On first glance I wasn’t really sure what to make of the website of graphic artist Paul Flannery. The homepage is done in a very minimalist style, presenting merely Paul Flannery’s name (which happens to also be a link redirecting you straight back to the exact same page, I’m not really sure the purpose of including that on the homepage,) a menu of links, and an image consisting of a collage of webpage background art (although the image’s relevance is not apparent until after you have explored the links). There is very little explanation, even if you click the link labeled ‘Info’. On browsing I got the overall impression that the site was set up as a blog, as many of the images were followed by forms so that visitors may comment on them. It appeared to me that the ‘homepage’ was actually more of a menu of tags, providing shortcuts to specific blog posts by category.
The primary content of this website is digital art that appears to me to be geared towards providing people with a resource for website graphics. The majority of the art is abstract and there are also a series of animated GIFs. He seems very skilled to me at digitally creating three dimensional textures.
If you click one of his top links labeled ‘Bg_img’ you will find a series of catalogs of website background wallpapers. Clicking an image prompts you to download a PDF which has a series of different backgrounds listed in succession and grouped together by theme (for example there is a set of ‘nature themed’ backgrounds and a set of ‘star themed’ backgrounds, etc). At the top of each PDF is a table of contents listing website addresses where the backgrounds were originally used so that you may see how the background might appear with text and other website content layered over it. This is all organized very practically but the text in the gallery is not very straightforward to me. It talks about the purpose of backgrounds in relation to websites but I found the wording a bit awkward and overly poetical. It did not read to me like it was aimed at an average person, but rather someone who would already know exactly what they were looking at. There is also no credit to the creation of the art of the backgrounds. I would be inclined to assume that it was made by Paul Flannery himself, being that it is showcased on his website…but it wasn’t very clear to me if he actually created them or merely collected and cataloged them. Perhaps they were all made by the maintainers of the sites where they are given as examples, I couldn’t really be sure. To me it wasn’t especially clear what I was looking at until after clicking the images and downloading the PDFs. I personally do not find this the best way of showcasing the work because I know quite a lot of people who are reluctant to download things from the internet and would be hesitant to proceed after first clicking an image, canceling the download request before getting a chance to see what was in it. What’s further, although it is fairly standard, not every single computer is equipped with Adobe Acrobat Reader, or other PDF compatable programs, so some people may be unable to view the PDFs after downloading.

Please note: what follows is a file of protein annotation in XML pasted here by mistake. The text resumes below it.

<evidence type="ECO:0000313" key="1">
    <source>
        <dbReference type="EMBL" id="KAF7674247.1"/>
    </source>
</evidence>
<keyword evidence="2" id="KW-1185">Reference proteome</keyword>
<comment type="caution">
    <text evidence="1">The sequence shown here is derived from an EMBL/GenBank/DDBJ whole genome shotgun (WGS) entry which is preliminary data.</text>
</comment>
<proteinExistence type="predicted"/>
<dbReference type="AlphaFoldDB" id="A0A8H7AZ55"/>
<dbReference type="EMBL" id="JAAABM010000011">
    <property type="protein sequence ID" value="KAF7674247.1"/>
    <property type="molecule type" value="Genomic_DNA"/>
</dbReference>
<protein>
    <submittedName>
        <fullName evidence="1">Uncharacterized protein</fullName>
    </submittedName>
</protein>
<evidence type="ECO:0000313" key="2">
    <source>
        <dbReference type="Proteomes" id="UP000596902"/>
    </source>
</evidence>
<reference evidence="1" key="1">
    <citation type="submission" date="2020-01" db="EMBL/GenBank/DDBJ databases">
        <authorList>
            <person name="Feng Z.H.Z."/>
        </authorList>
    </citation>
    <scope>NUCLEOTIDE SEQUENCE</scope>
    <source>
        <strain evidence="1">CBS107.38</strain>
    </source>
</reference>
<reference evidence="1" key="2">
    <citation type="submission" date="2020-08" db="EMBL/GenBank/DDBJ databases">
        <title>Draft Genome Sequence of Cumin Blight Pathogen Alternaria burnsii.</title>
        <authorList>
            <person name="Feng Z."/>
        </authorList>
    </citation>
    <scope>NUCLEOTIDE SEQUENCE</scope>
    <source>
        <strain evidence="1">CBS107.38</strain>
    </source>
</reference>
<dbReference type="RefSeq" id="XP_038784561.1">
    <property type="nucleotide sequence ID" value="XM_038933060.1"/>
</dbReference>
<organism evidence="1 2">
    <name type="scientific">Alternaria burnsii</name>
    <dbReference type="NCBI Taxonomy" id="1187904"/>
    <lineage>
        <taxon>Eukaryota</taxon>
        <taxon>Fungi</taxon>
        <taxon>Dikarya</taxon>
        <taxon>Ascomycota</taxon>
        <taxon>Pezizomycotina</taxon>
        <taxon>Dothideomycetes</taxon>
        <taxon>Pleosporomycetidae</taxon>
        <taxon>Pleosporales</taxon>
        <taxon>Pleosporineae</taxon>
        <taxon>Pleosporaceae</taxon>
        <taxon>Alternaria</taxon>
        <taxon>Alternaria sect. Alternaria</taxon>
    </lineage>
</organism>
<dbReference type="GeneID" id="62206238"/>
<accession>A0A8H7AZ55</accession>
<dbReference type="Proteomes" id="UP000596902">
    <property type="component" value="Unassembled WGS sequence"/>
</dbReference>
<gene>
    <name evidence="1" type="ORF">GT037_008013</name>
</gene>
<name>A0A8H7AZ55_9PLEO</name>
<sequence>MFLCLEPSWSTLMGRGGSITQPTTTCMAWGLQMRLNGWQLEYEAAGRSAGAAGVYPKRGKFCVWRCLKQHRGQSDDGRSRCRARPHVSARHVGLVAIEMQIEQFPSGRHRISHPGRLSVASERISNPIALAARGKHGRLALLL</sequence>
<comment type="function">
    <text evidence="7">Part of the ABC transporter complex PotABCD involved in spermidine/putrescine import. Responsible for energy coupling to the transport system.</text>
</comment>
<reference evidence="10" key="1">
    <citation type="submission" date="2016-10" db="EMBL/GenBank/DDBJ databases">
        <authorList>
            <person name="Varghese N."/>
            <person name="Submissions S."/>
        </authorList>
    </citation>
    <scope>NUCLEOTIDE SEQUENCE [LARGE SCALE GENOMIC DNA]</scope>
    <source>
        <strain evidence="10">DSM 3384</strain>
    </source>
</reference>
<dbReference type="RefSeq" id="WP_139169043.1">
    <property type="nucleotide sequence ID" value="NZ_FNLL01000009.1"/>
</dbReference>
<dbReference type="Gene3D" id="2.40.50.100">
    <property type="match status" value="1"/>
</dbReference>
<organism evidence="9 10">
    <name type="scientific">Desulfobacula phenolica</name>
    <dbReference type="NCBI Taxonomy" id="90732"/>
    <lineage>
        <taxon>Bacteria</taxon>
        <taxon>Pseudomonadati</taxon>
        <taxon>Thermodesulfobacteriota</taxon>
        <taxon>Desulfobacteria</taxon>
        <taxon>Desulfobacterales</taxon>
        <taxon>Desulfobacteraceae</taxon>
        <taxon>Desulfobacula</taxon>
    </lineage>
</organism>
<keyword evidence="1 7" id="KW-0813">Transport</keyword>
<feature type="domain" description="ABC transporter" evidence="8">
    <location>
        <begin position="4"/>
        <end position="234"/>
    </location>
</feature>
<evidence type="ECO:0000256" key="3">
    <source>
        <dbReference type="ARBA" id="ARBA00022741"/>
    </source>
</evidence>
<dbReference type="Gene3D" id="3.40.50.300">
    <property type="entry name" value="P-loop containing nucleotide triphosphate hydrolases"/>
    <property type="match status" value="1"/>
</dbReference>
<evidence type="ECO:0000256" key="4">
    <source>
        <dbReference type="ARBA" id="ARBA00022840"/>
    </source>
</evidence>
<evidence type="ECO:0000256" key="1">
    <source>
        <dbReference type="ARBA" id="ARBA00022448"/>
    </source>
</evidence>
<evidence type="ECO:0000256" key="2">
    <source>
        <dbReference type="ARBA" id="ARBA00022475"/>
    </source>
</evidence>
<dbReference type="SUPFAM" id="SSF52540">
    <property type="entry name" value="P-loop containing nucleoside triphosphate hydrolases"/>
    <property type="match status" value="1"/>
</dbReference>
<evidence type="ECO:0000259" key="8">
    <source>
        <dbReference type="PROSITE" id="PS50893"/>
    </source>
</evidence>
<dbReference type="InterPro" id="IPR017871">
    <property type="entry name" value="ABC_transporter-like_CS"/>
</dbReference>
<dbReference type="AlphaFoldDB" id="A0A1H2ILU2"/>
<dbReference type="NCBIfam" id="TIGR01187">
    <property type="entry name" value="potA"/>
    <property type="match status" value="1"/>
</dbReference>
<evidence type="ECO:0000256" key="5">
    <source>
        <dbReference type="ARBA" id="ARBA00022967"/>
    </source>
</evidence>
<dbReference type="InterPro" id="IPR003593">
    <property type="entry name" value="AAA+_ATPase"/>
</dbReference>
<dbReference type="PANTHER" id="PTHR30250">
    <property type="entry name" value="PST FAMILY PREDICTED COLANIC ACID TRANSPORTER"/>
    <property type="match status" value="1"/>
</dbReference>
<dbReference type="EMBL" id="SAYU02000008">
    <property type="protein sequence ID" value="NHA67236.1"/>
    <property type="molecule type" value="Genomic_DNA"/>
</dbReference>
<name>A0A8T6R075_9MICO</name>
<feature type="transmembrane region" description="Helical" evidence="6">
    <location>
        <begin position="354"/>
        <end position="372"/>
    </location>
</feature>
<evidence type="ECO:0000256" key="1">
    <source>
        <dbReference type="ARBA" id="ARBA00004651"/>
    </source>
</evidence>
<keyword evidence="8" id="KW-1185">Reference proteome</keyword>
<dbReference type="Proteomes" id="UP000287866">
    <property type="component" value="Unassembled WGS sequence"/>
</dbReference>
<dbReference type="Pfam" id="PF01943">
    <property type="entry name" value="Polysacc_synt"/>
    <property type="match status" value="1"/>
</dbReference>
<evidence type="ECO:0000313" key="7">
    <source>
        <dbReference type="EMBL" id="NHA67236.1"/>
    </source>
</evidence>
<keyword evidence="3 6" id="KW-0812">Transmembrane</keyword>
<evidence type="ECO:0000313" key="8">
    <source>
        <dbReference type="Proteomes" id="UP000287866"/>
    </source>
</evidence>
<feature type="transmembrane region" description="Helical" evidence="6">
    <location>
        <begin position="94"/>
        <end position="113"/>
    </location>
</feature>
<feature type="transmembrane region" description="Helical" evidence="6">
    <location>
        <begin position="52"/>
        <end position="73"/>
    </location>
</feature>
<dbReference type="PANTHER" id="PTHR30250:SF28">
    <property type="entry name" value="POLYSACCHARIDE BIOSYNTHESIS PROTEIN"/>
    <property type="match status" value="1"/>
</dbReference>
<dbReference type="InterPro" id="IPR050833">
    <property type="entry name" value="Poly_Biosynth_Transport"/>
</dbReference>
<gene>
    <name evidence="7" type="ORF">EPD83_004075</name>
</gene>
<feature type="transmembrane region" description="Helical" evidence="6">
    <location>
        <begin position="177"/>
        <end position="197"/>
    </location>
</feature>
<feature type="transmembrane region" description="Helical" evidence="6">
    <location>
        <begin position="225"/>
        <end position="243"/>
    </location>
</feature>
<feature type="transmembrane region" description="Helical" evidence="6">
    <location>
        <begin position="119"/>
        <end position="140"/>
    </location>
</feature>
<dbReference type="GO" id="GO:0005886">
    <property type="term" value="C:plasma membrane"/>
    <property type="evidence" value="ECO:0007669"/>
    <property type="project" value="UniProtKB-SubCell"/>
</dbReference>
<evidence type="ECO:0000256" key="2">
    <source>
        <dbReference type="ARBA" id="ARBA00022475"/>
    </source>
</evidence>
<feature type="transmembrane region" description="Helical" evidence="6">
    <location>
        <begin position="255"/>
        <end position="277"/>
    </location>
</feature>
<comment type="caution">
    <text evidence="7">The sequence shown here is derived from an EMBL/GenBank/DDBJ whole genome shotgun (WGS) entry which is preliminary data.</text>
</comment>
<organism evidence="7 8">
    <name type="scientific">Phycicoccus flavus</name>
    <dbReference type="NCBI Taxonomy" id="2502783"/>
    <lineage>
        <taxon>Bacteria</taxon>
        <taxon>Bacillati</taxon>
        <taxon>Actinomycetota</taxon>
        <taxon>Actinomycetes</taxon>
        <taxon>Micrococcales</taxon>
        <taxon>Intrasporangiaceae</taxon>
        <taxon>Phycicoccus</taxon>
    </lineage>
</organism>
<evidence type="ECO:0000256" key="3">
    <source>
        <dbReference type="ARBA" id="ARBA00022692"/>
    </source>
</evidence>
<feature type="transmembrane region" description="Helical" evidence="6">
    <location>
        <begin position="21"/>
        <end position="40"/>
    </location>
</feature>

All that aside, there was a very nice spectrum of different backgrounds represented, ranging from realistic images of the outdoors, to generic textures (like crinkled paper or metal) to very simple color gradients. Some of the backgrounds featured tiles that fit together so smoothly I found the overall affect very impressively seamless. Others looked more segmented to me and not quite as professionally done. There was definitely a sliding scale of design quality represented.
I am not really sure what the purpose of his animated GIFs were. They predominantly seemed to consist of flashing and rotating colors, and looked more like animation experiments to me than anything with a purpose. But not having very much knowledge about programming or web design I felt that maybe I was missing some insider knowledge about them that might be obvious to other viewers. The QuickTime movie of sliding scrollbars (An Arena in Which to Act) was fairly amusing and seemed more like art with a purpose than most of the other animated pieces.
Overall there was quite a lot of artistic content in Paul Flannery’s site and I was quite impressed by his obvious skill in using a lot of different digital mediums. His site was interactive in a lot of different ways and there was definitely a lot of programming knowledge required to put it together, and not merely artistic talent to create the content. However I would have found the site improved with more explanations and clearer text so that it was more user friendly towards the layman stumbling across it.